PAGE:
The vendor community around SONiC has been growing as well and includes Dell, Arista, Nokia, Apstra, Alibaba, Comcast, Cisco, Broadcom, Juniper, Edgecore, Innovium, IP Infusion, Huawei, Nvidia-Mellanox and VMware.
“Due to this rapidly expanding customer interest and commercial ecosystem, there is a strong possibility that, during the next three to six years, SONiC will become analogous to Linux as a server OS, allowing enterprises to standardise on an NOS that is supported across hardware vendors,” Lerner stated in the report. “This creates opportunity for innovation in the same manner that Linux-based tooling and Linux expertise propelled benefits for customers.”
But it’s not just SONiC getting attention. There are a number of other open source networking projects gaining interest as well, according to Nick McKeown a professor at Stanford University and chairman and co-founder of Barefoot Networks.
Those include technologies such as the Open vSwitch (OVS) virtual switch, the Facebook open switching system (FBOSS), OpenConfig and Free Range Routing (FRR) projects, McKeown said.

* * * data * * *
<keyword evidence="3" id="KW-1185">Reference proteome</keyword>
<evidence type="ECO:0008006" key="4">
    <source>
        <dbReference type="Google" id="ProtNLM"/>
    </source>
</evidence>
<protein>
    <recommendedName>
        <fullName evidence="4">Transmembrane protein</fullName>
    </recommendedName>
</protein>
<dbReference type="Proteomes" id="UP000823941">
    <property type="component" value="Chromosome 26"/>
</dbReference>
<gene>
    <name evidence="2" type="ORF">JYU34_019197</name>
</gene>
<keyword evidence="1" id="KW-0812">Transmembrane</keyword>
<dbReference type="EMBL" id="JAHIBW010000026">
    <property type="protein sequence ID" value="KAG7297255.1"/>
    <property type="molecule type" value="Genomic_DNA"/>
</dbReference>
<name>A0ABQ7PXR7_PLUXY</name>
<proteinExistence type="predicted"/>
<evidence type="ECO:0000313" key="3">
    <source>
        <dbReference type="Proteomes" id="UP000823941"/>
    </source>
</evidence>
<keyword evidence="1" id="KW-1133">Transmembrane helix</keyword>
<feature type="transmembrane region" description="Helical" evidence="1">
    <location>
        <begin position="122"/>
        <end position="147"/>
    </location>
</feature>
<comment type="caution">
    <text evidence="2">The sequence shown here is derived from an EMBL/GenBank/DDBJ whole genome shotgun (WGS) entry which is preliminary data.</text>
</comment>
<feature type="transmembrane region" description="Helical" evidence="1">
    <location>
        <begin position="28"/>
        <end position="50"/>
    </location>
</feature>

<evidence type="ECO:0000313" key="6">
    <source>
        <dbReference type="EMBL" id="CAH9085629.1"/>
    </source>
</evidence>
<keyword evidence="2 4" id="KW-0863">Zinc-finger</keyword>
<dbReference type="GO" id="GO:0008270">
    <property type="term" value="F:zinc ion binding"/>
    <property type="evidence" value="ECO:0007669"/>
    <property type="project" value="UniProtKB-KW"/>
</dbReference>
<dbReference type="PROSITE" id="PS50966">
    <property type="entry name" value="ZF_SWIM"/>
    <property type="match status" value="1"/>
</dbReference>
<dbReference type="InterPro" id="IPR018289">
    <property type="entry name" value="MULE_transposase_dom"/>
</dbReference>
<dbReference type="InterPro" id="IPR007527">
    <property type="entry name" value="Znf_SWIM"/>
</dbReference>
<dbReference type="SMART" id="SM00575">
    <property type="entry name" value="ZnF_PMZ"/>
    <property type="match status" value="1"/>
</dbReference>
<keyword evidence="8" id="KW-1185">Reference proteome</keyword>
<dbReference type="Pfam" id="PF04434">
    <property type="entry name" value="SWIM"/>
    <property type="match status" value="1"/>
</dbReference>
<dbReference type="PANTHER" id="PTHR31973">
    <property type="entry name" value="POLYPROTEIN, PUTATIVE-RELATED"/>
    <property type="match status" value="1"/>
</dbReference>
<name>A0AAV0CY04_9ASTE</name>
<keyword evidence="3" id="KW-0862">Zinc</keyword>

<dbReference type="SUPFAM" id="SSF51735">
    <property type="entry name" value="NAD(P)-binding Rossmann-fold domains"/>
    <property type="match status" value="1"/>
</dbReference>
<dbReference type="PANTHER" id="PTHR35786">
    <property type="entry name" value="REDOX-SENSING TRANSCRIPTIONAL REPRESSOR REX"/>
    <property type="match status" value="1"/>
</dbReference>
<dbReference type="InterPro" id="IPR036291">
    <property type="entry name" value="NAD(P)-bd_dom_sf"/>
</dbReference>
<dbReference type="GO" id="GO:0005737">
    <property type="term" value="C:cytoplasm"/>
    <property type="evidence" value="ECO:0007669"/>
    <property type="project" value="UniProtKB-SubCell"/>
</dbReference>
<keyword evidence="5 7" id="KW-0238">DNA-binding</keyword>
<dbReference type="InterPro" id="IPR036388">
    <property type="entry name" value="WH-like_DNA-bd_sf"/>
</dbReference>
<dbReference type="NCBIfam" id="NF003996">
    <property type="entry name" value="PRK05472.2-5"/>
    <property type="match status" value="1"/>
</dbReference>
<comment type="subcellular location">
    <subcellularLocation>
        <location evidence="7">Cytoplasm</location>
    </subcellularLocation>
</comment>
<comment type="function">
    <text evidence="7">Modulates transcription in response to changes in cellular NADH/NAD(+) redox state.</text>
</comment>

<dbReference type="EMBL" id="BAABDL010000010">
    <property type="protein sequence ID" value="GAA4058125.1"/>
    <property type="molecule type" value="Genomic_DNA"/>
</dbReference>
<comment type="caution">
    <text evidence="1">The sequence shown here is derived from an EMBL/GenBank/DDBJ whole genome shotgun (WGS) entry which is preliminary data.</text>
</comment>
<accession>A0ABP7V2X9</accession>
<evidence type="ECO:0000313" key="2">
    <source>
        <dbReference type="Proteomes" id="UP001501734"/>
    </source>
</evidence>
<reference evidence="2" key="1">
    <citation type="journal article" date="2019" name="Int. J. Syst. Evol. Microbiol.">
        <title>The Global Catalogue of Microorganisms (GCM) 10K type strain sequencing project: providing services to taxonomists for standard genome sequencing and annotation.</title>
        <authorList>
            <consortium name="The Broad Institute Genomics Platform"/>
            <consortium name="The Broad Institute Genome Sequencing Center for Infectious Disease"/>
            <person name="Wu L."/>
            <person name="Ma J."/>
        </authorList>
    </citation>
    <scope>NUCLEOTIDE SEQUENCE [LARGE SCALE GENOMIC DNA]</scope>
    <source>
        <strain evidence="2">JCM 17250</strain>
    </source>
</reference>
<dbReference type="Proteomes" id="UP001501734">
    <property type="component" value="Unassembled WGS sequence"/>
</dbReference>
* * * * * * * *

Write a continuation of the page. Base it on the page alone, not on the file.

“Open source has reemerged as a legitimate and trustworthy way to control networks,” McKeown said. “It was ignored for a while but has reemerged because it has really proven itself through Linux, Mozilla, Apache and other open efforts. Time and again it has been shown if you have open source and you have a lot of eyes on it and people developing it they will make it better and more reliable.”
Hand-in-hand with the open source notion is the idea that in the future, networks will be more programmable with more features and control delivered through software.